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Thursday, 18 August 2011
Page: 8577

Mrs ANDREWS (McPherson) (13:12): I rise to speak on the proposed amendments to the Education Services for Overseas Students Act, known in the ESOS Act, contained in the Education for Overseas Students (Registration Charges) Bill 2011 and its related bill. The inclusion of these amendments will create a new fee structure for higher education providers who wish to be registered in the Commonwealth Register of Institutions and Courses for Overseas Students, known as the CRICOS.

Higher education providers are required to register with the CRICOS in order to offer their courses and programs to international students. The amendments to the act will allow for the fee structure to be set to more closely reflect the cost of supervision of these providers. The bill will amend the Education Services for Overseas Students (Registration Charges) Act 1997 to provide for recommendations that have arisen from the Stronger, simpler, smarter ESOS: supporting international studentsreview, known as the ESOS review, conducted by the Hon. Bruce Baird AM.

The Bradley review recommended that an ESOS review take place before 2012. The review came about from the significant growth in the number of overseas students and the changing composition of this group. The ESOS review received around 150 formal submissions and more than 300 people registered with the online discussion forum.

The ESOS Act has been evolving through substantial reforms since 2000, when there were allegations of immigration rorts, poor quality education services, college closures and exploited students. orty-one recommendations were endorsed from an independent evaluation in 2004-05 to improve the act's effectiveness. Following this, amendments were then made to the act in 2006 and 2007. However, in 2009 there were further allegations of unethical behaviour reported by the media and this led to protests by the Indian community against assaults on Indian students and resulted in the closure of a number of colleges.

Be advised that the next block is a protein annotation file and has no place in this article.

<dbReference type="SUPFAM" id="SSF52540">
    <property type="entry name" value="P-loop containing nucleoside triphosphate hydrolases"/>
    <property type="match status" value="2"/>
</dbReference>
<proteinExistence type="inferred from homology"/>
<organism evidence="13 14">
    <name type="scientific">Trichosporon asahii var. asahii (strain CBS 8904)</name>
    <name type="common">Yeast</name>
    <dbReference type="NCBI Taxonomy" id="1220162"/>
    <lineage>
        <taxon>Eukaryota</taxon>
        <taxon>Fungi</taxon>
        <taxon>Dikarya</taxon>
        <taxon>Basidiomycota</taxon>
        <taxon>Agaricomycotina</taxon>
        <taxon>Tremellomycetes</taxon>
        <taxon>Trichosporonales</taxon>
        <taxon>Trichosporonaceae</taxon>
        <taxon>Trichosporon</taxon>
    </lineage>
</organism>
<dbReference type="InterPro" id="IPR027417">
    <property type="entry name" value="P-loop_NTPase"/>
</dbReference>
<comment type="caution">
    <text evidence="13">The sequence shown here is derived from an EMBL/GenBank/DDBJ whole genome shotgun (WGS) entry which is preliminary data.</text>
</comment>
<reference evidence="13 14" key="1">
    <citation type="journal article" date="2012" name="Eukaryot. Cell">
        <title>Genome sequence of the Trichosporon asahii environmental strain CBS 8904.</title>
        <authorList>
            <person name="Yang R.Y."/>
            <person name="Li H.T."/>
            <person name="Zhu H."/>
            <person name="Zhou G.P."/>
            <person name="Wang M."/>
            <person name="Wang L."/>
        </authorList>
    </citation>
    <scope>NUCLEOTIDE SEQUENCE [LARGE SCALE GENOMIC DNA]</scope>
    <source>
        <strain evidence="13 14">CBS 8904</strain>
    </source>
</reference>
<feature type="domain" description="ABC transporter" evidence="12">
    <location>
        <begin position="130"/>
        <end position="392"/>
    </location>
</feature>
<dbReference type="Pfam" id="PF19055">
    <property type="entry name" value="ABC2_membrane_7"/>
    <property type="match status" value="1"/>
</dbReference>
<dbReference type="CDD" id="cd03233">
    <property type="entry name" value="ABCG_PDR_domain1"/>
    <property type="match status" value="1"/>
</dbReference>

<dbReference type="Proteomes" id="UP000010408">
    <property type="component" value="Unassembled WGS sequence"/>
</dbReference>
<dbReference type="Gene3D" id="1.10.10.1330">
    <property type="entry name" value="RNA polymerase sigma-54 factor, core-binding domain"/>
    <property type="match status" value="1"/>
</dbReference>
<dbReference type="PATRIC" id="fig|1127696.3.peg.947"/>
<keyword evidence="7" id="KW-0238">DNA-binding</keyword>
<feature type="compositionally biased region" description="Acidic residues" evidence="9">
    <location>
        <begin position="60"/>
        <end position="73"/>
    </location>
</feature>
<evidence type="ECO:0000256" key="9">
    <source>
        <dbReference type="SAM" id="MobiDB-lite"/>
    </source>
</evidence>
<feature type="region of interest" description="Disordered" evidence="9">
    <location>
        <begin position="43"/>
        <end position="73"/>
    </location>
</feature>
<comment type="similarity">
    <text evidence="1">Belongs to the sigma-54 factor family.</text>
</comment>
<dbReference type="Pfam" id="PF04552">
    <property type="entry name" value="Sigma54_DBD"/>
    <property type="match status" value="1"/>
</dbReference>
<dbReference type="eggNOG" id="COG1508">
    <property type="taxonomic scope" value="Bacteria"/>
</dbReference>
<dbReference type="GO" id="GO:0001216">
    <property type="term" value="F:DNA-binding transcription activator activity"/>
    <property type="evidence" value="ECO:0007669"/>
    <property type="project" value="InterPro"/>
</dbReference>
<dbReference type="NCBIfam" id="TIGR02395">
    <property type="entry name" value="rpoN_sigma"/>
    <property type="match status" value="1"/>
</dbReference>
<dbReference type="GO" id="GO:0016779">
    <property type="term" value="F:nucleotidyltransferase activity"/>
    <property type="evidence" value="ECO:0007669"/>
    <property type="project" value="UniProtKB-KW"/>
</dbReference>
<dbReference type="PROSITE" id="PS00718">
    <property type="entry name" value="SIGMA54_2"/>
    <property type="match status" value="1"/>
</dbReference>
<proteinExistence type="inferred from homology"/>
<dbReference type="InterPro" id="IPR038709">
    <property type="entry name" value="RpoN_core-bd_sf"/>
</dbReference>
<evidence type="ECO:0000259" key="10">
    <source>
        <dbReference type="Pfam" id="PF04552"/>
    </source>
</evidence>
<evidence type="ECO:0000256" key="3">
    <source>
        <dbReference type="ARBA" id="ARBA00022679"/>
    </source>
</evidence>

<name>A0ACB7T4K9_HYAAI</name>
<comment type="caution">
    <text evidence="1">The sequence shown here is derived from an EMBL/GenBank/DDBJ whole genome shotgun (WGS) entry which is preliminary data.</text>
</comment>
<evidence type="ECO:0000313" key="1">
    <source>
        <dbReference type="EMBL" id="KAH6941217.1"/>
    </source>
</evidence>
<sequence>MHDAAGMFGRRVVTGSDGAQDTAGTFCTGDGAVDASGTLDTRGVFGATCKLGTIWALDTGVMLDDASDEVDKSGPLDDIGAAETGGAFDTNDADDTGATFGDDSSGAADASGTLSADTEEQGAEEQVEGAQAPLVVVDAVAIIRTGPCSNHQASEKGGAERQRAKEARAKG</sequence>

In 2009 the government introduced amendments to the ESOS Act pending a review. The amendments to the act made in 2009 required a number of things including re-registration of all institutions registered on the CRICOS. Two new registration requirements were introduced in an effort to strengthen the education credentials of education providers and have all providers list the names of their agents and comply with the regulations relating to them.